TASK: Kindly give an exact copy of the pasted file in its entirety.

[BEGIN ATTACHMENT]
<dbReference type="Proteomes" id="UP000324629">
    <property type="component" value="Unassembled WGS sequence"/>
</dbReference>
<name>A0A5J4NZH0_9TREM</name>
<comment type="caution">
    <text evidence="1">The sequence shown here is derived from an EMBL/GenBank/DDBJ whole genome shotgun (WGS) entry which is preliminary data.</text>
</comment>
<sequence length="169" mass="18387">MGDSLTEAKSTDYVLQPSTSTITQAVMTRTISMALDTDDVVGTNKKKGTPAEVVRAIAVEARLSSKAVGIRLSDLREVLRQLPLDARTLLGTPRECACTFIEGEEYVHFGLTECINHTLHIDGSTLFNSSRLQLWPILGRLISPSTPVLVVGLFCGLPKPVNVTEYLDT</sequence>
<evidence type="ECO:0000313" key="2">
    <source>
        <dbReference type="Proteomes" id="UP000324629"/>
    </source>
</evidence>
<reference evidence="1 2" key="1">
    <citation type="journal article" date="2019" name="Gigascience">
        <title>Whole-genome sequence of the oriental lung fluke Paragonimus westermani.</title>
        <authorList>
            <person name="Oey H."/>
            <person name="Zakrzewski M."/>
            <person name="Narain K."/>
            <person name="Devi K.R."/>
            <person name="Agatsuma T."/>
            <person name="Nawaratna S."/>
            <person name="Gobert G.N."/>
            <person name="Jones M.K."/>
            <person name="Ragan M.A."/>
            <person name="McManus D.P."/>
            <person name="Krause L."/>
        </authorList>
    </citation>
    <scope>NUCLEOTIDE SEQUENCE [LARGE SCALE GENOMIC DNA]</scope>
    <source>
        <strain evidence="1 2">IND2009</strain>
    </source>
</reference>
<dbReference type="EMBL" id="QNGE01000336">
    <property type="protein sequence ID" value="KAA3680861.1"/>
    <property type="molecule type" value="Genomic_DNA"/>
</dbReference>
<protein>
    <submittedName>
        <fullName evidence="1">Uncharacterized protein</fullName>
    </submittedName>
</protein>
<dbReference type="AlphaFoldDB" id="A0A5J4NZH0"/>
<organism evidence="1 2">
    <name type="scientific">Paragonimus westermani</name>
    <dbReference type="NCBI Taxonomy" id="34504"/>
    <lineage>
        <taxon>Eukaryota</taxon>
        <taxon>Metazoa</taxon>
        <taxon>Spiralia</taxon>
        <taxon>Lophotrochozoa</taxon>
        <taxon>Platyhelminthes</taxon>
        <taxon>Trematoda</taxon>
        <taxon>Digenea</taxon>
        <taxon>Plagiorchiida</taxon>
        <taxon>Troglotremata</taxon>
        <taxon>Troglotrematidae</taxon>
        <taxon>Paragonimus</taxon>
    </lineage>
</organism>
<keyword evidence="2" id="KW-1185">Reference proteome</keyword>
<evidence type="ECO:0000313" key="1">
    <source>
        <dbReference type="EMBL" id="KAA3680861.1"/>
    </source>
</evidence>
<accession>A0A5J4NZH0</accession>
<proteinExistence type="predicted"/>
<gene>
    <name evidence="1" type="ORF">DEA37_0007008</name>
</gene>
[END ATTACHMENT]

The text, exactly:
<dbReference type="Proteomes" id="UP000324629">
    <property type="component" value="Unassembled WGS sequence"/>
</dbReference>
<name>A0A5J4NZH0_9TREM</name>
<comment type="caution">
    <text evidence="1">The sequence shown here is derived from an EMBL/GenBank/DDBJ whole genome shotgun (WGS) entry which is preliminary data.</text>
</comment>
<sequence length="169" mass="18387">MGDSLTEAKSTDYVLQPSTSTITQAVMTRTISMALDTDDVVGTNKKKGTPAEVVRAIAVEARLSSKAVGIRLSDLREVLRQLPLDARTLLGTPRECACTFIEGEEYVHFGLTECINHTLHIDGSTLFNSSRLQLWPILGRLISPSTPVLVVGLFCGLPKPVNVTEYLDT</sequence>
<evidence type="ECO:0000313" key="2">
    <source>
        <dbReference type="Proteomes" id="UP000324629"/>
    </source>
</evidence>
<reference evidence="1 2" key="1">
    <citation type="journal article" date="2019" name="Gigascience">
        <title>Whole-genome sequence of the oriental lung fluke Paragonimus westermani.</title>
        <authorList>
            <person name="Oey H."/>
            <person name="Zakrzewski M."/>
            <person name="Narain K."/>
            <person name="Devi K.R."/>
            <person name="Agatsuma T."/>
            <person name="Nawaratna S."/>
            <person name="Gobert G.N."/>
            <person name="Jones M.K."/>
            <person name="Ragan M.A."/>
            <person name="McManus D.P."/>
            <person name="Krause L."/>
        </authorList>
    </citation>
    <scope>NUCLEOTIDE SEQUENCE [LARGE SCALE GENOMIC DNA]</scope>
    <source>
        <strain evidence="1 2">IND2009</strain>
    </source>
</reference>
<dbReference type="EMBL" id="QNGE01000336">
    <property type="protein sequence ID" value="KAA3680861.1"/>
    <property type="molecule type" value="Genomic_DNA"/>
</dbReference>
<protein>
    <submittedName>
        <fullName evidence="1">Uncharacterized protein</fullName>
    </submittedName>
</protein>
<dbReference type="AlphaFoldDB" id="A0A5J4NZH0"/>
<organism evidence="1 2">
    <name type="scientific">Paragonimus westermani</name>
    <dbReference type="NCBI Taxonomy" id="34504"/>
    <lineage>
        <taxon>Eukaryota</taxon>
        <taxon>Metazoa</taxon>
        <taxon>Spiralia</taxon>
        <taxon>Lophotrochozoa</taxon>
        <taxon>Platyhelminthes</taxon>
        <taxon>Trematoda</taxon>
        <taxon>Digenea</taxon>
        <taxon>Plagiorchiida</taxon>
        <taxon>Troglotremata</taxon>
        <taxon>Troglotrematidae</taxon>
        <taxon>Paragonimus</taxon>
    </lineage>
</organism>
<keyword evidence="2" id="KW-1185">Reference proteome</keyword>
<evidence type="ECO:0000313" key="1">
    <source>
        <dbReference type="EMBL" id="KAA3680861.1"/>
    </source>
</evidence>
<accession>A0A5J4NZH0</accession>
<proteinExistence type="predicted"/>
<gene>
    <name evidence="1" type="ORF">DEA37_0007008</name>
</gene>